The order of the electrode combinations required to obtain the textures indicated and the crystallizations obtained, was not known in the state of the art.
The term "capillary electric weld" was used because, in order to obtain the capillary electric weld, the chemical composition of the coating of the electrodes had to be modified in the way claimed. The electrodes had to be specific and to correspond to the texture intended to be obtained in the respective layer. Thus, in each layer, the intended crystalline structure could be obtained by applying the specific electrodes according to the type and purpose of the base material. The intended crystalline structure could be identified and the electrode had to be the one which corresponded to, and was specific for, the required texture. Accordingly, the combination of electrodes resulted in the intended crystallizations.
In Figures 14 to 29 it was illustrated how the intercalation of the weld fillet segments should be done. These sketches demonstrated that the application in each layer started with intervals of 10 cm and that on reaching the end of the layer, one immediately returned, depositing the same electrodes corresponding to the intended texture in the respective layers, in the intervals, in order to complete the "filling". These intervals created when depositing the weld were required to maintain the temperature of the base material as well as the location where the weld/chamfer was being applied since it allowed ventilation and fast cooling of the location, creating perfect adhesion, thus preventing overheating of the workpiece where the weld was being applied. Thus, the application of the electrodes according to the crystallization obtained by virtue of the texture corresponding to each layer, in the form of fillets, with an interval of 10 cm, allowed (in the part that received the weld, whose spaces were immediately filled using the same type of electrode) this to correspond to the texture of that layer, providing the professional with uniform filling so as to obtain depletion of the respective layer, in the order revealed in claim 1 and according to the size and purpose of the base piece.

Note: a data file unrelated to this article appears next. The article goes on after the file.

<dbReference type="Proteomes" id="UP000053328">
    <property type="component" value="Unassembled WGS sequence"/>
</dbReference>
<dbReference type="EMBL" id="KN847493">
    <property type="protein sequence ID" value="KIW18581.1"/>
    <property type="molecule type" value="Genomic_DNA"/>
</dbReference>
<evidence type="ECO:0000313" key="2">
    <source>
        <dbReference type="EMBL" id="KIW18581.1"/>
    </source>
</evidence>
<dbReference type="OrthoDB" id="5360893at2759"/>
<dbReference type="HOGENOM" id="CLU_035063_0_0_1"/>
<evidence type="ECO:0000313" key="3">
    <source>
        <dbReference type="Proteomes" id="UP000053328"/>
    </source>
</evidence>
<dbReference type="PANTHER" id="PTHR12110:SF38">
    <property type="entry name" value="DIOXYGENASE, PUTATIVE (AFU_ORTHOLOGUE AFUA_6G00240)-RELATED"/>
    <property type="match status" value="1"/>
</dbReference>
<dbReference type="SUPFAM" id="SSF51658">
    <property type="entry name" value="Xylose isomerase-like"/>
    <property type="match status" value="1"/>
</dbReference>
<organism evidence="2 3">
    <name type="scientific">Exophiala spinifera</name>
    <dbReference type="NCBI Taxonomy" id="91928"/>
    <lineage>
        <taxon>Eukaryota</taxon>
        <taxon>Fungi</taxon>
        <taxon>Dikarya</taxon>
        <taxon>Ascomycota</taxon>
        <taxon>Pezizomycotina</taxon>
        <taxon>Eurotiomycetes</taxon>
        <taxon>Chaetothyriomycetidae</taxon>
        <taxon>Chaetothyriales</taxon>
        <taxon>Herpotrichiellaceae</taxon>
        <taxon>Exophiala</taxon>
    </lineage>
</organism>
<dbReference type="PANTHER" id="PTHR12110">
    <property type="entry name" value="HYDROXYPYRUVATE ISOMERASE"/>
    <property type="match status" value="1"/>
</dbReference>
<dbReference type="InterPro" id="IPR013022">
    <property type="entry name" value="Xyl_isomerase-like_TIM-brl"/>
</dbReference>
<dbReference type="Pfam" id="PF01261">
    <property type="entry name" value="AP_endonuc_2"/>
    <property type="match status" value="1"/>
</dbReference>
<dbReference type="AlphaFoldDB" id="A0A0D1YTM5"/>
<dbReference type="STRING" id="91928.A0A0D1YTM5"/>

The physical-chemical characteristics that formed each structure applied in the chamfer, through the layers obtaining different textures which were among themselves harmonious, aiming at adhesion between them and the base piece, through intercalated fillets and filled to form each corresponding layer, which would generate the crystallization. The structures formed each corresponding layer did not involve austenitic steels but rather were characteristics and property of the crystallization (as e.g. austenite).
Concerning novelty, it should be taken into account that D1 was filed in 1989 at which time there had not been conducted a study on the different characteristics of textures obtained by the application of specific electrodes such as claimed. In D1, electrode AWS 309 and series had been applied. These electrodes were completely different from the claimed electrodes. Moreover, D1 did not disclose combining specific electrodes in a defined subsequent manner, and certainly not in the claimed sequence of process steps. Additionally, D1 did not disclose the microstructure of the resultant weld material. Hence, it was novel to apply the claimed order of steps with regard to the distinct layers which resulted from a combination of specific electrodes that generated the respectively claimed textures.
The electrodes such as claimed had their electric arc modified to obtain the textures revealed in each layer. When simply applying the electrodes indicated in D1, the textures of each layer were different from the ones obtained according to claim 1 and no specific crystallization different from martensitic crystallization could be obtained.
The USPTO granted a patent on the basis of a generally identical main claim. Accordingly, the invention was sufficiently disclosed and the subject-matter of claim 1 was clear as well as novel.
Reasons for the Decision
1. Subject-matter of claim 1 - Article 84 EPC
1.1 Claim 1 refers to a welding process. In as far as claim 1 defines process steps involving the use of electrodes, these process steps are all defined with respect to a desired result to be achieved (e.g. "coated using electrodes for obtaining a texture") without however putting any clear limitations on the process steps or the electrodes used in the process which would cause that desired result to be achieved. Claim 1 thus lacks clarity.